May 21, 2014
LUCKNOW: In Madho Tanda, Pilibhit, the originating point of Gomti, at least 33 villages encroach the river. This was the situation three years back, when district administration tried to rid Gomti’s banks of encroachments after Gomti yatra, an awareness march by civil society organisations, in March-April 2011. In June 2011, UP chief secretary had directed the Irrigation department to restore flow in the river and remove encroachment from its banks right from Pilibhit to Ghazipur. In a high level meeting, Irrigation department was asked to prepare an action plan for revival of the river by demarcating its floodplain and removing encroachment. Due to lack of sustained action, however, the state of the river remains same, say environmentalists. To highlight the plight of Gomti, civil society organisations had taken out a Gomti ‘yatra’ to spread the message to keep Lucknow’s lifeline clean. Starting from Gomti’s origin in Pilibhit, the ‘yatra’ passed through 12 districts to come up with ground realities. Gomti study group, part of the ‘yatra’, had collected water samples along 30 segments of the river, spoke to locals living along the river and prepared a citizens’ report for Gomti restoration, which was handed over to the state government. Gomti was found heavily encroached in its upper segment between its origin point in Pilibhit and Naimisharanya in Sitapur. In the first 60 km, the river has an intermittent course, with no flow in non-monsoon months. Famers have encroached the river at several places to the extent that river-bed is non-existent. “At Dhimapur Bridge and all along Puranpur-Khuthar road (Shahjahanpur), the river is filled with silt and farmers crop for seven months without water,” highlighted the study. After district administration assessed land records for Pilibhit, about 126 permanent settlers were found spread across 34-km area along the banks of Gomti. People have land between streams of the river. But since the settlers got rights to the land four decades back, district administration could not drive them away. The then DM of Pilibhit, Kaushal Raj Sharma, acted tough. In 33 villages identified, about 400 temporary encroachers were found farming on Gomti banks. The district administration had planned to restore greenery in the area cleared of encroachment. This would have kept encroachers at bay, but a lot remains to be done say environmentalists. During the ‘Yatra’, catchment details and tributaries were studied and water quality assessed. It came out that Gomti, at its origin point, does not look like a river or a stream but isolated patches of lakes with very little water. Gomti becomes perennial only after Ekkotarnath in Pilibhit. After Pilibhit, it enters Banda in Shahjahanpur and then on it meets with a tributary Jhukna river in Khutar, Shahjahanpur, after which its flow is stronger. Some 75 km away from its point of origin, Gomti is joined by several other tributaries, most of which are now non-existent, polluted or severely reduced in volume due to excessive drawing of water or encroachment.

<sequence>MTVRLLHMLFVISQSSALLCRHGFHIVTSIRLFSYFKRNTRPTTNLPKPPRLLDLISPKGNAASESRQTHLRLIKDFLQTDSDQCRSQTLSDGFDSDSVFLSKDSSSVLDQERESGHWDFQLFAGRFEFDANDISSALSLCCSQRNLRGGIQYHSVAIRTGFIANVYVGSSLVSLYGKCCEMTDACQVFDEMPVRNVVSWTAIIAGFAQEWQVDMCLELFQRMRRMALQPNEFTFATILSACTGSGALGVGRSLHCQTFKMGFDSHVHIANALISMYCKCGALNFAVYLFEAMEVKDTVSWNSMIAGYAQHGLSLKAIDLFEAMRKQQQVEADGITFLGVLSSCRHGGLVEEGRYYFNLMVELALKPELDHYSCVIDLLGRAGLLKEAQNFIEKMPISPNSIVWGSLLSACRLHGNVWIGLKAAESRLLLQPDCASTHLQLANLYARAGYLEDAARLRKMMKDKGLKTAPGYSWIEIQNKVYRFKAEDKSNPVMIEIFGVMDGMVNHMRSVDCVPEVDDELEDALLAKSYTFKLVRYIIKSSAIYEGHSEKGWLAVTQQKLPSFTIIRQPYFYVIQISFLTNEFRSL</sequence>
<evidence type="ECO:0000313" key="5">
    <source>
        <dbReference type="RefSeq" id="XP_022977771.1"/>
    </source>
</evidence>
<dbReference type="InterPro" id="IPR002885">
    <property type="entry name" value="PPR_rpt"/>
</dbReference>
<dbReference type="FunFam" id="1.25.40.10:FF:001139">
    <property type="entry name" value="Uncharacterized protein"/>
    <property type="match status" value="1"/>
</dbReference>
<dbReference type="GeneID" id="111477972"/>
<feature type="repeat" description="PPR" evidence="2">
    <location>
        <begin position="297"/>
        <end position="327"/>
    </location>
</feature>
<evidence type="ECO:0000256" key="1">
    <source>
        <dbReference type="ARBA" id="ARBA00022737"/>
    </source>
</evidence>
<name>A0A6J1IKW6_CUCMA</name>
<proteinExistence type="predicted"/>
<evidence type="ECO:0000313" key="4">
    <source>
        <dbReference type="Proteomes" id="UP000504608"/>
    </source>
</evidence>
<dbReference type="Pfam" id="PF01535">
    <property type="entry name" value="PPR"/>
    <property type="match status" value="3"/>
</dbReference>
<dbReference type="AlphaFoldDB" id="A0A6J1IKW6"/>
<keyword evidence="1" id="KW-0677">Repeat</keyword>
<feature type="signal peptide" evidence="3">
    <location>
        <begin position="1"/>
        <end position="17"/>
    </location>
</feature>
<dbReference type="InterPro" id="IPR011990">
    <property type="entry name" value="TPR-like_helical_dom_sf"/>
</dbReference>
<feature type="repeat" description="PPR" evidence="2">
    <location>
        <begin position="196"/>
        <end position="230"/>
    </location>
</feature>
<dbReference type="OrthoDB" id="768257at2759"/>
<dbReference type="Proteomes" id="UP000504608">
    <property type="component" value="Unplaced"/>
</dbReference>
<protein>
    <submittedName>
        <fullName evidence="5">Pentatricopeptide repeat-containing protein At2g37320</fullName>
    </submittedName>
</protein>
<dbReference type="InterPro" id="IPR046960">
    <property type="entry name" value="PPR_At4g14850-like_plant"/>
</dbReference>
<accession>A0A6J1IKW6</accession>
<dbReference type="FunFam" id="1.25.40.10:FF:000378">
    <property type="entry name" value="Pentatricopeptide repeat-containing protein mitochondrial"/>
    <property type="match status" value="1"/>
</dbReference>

* Remove encroachment from floodplain and declaring 500 metre from river midstream as no construction zone
* Extensive plantation in zone to keep encroachers away or creation of river gardens
* Identifying business groups, educational institutions, banks, NGOs who could adopt 500 meter stretch of the river for developing forests/gardens
* Strengthening bond of locals with the river so that they actively participate in conservation
As posted in Timesofindia.indiatimes.com